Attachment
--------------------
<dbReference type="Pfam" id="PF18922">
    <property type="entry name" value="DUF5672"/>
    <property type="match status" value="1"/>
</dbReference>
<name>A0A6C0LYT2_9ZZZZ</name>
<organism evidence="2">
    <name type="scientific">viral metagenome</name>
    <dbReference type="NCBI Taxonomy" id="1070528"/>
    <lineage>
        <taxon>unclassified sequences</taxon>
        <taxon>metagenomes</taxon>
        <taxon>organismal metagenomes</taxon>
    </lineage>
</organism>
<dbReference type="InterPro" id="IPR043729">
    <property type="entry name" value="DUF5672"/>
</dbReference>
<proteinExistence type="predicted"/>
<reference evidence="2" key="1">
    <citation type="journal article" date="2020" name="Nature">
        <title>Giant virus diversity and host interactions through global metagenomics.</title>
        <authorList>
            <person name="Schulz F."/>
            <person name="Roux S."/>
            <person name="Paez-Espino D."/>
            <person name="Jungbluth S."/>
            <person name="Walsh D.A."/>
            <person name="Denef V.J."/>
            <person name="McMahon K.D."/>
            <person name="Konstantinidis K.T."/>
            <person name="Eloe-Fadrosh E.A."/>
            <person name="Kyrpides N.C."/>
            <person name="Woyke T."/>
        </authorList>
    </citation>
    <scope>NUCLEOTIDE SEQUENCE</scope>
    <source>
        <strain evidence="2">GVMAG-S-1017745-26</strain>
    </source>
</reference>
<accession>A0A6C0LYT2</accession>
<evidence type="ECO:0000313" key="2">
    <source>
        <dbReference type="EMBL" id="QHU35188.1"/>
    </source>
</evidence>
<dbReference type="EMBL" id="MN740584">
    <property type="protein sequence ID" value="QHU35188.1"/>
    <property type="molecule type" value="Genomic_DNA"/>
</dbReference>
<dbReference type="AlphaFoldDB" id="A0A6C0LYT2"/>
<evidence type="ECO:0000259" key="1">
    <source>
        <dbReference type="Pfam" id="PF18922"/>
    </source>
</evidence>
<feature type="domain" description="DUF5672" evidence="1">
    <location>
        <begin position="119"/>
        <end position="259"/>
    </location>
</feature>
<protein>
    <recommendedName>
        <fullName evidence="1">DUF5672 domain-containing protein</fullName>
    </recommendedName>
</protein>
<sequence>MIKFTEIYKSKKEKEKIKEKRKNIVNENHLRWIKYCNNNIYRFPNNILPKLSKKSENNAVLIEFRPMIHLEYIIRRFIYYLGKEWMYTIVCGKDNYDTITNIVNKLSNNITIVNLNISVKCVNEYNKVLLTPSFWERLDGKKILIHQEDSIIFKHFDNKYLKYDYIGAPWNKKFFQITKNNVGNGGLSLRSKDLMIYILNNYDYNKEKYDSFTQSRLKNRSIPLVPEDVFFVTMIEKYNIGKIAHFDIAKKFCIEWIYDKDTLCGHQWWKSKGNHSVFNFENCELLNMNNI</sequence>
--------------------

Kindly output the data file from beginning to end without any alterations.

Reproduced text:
<dbReference type="Pfam" id="PF18922">
    <property type="entry name" value="DUF5672"/>
    <property type="match status" value="1"/>
</dbReference>
<name>A0A6C0LYT2_9ZZZZ</name>
<organism evidence="2">
    <name type="scientific">viral metagenome</name>
    <dbReference type="NCBI Taxonomy" id="1070528"/>
    <lineage>
        <taxon>unclassified sequences</taxon>
        <taxon>metagenomes</taxon>
        <taxon>organismal metagenomes</taxon>
    </lineage>
</organism>
<dbReference type="InterPro" id="IPR043729">
    <property type="entry name" value="DUF5672"/>
</dbReference>
<proteinExistence type="predicted"/>
<reference evidence="2" key="1">
    <citation type="journal article" date="2020" name="Nature">
        <title>Giant virus diversity and host interactions through global metagenomics.</title>
        <authorList>
            <person name="Schulz F."/>
            <person name="Roux S."/>
            <person name="Paez-Espino D."/>
            <person name="Jungbluth S."/>
            <person name="Walsh D.A."/>
            <person name="Denef V.J."/>
            <person name="McMahon K.D."/>
            <person name="Konstantinidis K.T."/>
            <person name="Eloe-Fadrosh E.A."/>
            <person name="Kyrpides N.C."/>
            <person name="Woyke T."/>
        </authorList>
    </citation>
    <scope>NUCLEOTIDE SEQUENCE</scope>
    <source>
        <strain evidence="2">GVMAG-S-1017745-26</strain>
    </source>
</reference>
<accession>A0A6C0LYT2</accession>
<evidence type="ECO:0000313" key="2">
    <source>
        <dbReference type="EMBL" id="QHU35188.1"/>
    </source>
</evidence>
<dbReference type="EMBL" id="MN740584">
    <property type="protein sequence ID" value="QHU35188.1"/>
    <property type="molecule type" value="Genomic_DNA"/>
</dbReference>
<dbReference type="AlphaFoldDB" id="A0A6C0LYT2"/>
<evidence type="ECO:0000259" key="1">
    <source>
        <dbReference type="Pfam" id="PF18922"/>
    </source>
</evidence>
<feature type="domain" description="DUF5672" evidence="1">
    <location>
        <begin position="119"/>
        <end position="259"/>
    </location>
</feature>
<protein>
    <recommendedName>
        <fullName evidence="1">DUF5672 domain-containing protein</fullName>
    </recommendedName>
</protein>
<sequence>MIKFTEIYKSKKEKEKIKEKRKNIVNENHLRWIKYCNNNIYRFPNNILPKLSKKSENNAVLIEFRPMIHLEYIIRRFIYYLGKEWMYTIVCGKDNYDTITNIVNKLSNNITIVNLNISVKCVNEYNKVLLTPSFWERLDGKKILIHQEDSIIFKHFDNKYLKYDYIGAPWNKKFFQITKNNVGNGGLSLRSKDLMIYILNNYDYNKEKYDSFTQSRLKNRSIPLVPEDVFFVTMIEKYNIGKIAHFDIAKKFCIEWIYDKDTLCGHQWWKSKGNHSVFNFENCELLNMNNI</sequence>